Sunday, June 16, three weeks off, will be my twentieth Father’s Day without a father. My dad, Arnold Earl Resnik, was born in New York City on August 13, 1915, and died in a Southern California nursing home on April 10, 1999.
About fifteen years earlier Mom and Dad were visiting us in Albuquerque when I was still working on my Master’s degree in counseling at the University of New Mexico. In class we’d been discussing what was back then a new and intriguing term, “workaholism.” When I brought it up in a conversation with Dad, he wasn’t intrigued but indignant: “Workaholism? Work isn’t a problem. Work is a good thing and it’s good to work long hours.” In retrospect, even recognizing that some people use work as an escape or a quick fix or to get an adrenaline high, I think Dad was mostly right. Work is a good thing and hard work is (usually) even better.
Not long ago I even wrote that meaningful work was one of three primal needs of men (see “What do men need?”). That idea would tend to support my father’s objection to the concept of workaholism. But this morning I was brought up short by a comment by Christian author Eugene Peterson. He agrees on the positive, Creation-based value of work, but worries about a secular approach to work that “romanticizes” it. He says:
Work is romanticized when it is understood as a way to be significant, to become well known, to make a lot of money, to “make a contribution.” Romanticized work tend to be glamorized work. Romanticized work relies heavily on payoffs, whether in salary and stock options, in recognition and prominence, or in “job satisfaction” and “fulfilled potential.” . . . There is always more to be done because the work is never finished. Romanticized work has a high adrenaline component. (Practicing Resurrection, p. 104)
That high adrenaline component gets me thinking about workaholism again. For Peterson the remedy isn’t to stop working or to look down upon work, but to discover working in concert with the Creator, work immersed in grace. Dad came to some understanding of grace toward the end of his life, but I’m not sure he ever would have found his way beyond romanticized work. He was a self-made man. although in an unusual way. His father, who emigrated from Russia as a young man, built a prosperous glass business in New York. He had the means to finance my father’s education and offered to provide what my dad needed . . . all the way through medical school. But Dad wasn’t interested in medicine. He was fascinated with the emerging field of technology, radio, and electronics, so he worked his own way through NYU to earn a BS in Electrical Engineering when that was still an esoteric and not-too-promising field.
When I was growing up I was aware that Engineer was a step down from Scientist. It carried a taint of the pragmatic, and Dad worked in the burgeoning and very practical Southern California aerospace industry. But Dad was a visionary too. He read widely and liked to talk with me, as I got old enough, about the universe, about meaning and creation and whether there was or could be a God beyond the realm of our observations and calculations. Still he remained well-rooted in the concrete world of a good salary, a new (albeit modest) car every two years, life insurance, health insurance, taxes, and well-maintained property values. In the midst of all that lurked the romantic. I believe he saw himself as Odysseus the resourceful, crafty, hard-working hero who found his way home through all the adventures and perils of the Odyssey—a favorite among the many books Dad read lying on the carpeted floor of our living room, smoking his Kents, before he drifted off to sleep.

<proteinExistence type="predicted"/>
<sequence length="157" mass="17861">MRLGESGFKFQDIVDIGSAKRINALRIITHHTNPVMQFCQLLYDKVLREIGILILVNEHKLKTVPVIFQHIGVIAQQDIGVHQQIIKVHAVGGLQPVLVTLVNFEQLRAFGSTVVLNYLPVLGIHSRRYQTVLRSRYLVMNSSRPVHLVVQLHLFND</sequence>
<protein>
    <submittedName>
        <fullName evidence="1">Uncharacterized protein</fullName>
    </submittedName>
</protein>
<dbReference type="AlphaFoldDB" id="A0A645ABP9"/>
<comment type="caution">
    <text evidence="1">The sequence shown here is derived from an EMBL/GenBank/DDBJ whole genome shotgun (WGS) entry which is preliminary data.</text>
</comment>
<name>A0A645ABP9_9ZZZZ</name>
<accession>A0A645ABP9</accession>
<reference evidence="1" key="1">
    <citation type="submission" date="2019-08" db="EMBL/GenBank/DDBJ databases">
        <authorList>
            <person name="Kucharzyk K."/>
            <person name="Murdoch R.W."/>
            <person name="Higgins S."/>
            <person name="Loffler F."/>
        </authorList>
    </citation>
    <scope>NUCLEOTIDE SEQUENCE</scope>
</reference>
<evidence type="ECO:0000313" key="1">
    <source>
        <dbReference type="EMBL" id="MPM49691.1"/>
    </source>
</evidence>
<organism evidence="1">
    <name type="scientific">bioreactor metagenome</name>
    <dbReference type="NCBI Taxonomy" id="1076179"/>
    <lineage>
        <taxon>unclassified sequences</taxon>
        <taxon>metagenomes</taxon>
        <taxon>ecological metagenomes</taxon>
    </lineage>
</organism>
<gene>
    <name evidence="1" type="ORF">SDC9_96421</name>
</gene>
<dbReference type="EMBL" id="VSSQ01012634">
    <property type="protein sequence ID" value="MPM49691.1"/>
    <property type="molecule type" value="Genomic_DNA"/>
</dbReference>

For Dad the Odysseus-engineer the loftiest academic discipline was higher math, and he urged me to study it. I was well-equipped intellectually and did fine on tests, but just got by in school. I was one of those kids for whom everything comes easily, so I didn’t know how to really push myself. Besides that, I was by nature a dreamer. My version of Dad’s higher-math ideal was philosophy or esoteric pursuits like Vedanta or Zen. I undoubtedly frustrated him and he sometimes made that evident with mockery and verbal digs. Once my dad asked me, his chronically under-achieving son, what I was really seeking in life, what was important to me. I said I’d like to tell him but he’d laugh at me. He said, “No, tell me. I promise I won’t laugh.” So I told him that what was important to me in life was pursuing spiritual truth . . . and he laughed.
Nevertheless I learned to value hard work and to see it as a virtue that could ultimately align with my spiritual focus, and I credit my father for that. He also bestowed on me a certain precision or diligence, which bloomed late in me and was often squandered but remains a valuable resource.
In his final years Dad was afflicted with multi-infarct dementia, a loss of mental capacity caused by multiple minor strokes, which often (as in his case) occur without noticeable clinical symptoms. We finally had to resort to a nursing home because of his rapidly progressing limitations. Not long after he was admitted I went to visit and he was sitting up in his chair with a hospital tray in front of him, busily working on something unseen with his hands. I asked what he was up to, and Dad said he was just fixing this electronic device that had somehow failed. There was nothing there that I could see, but he was focused, intent, and clearly enjoying the task at hand.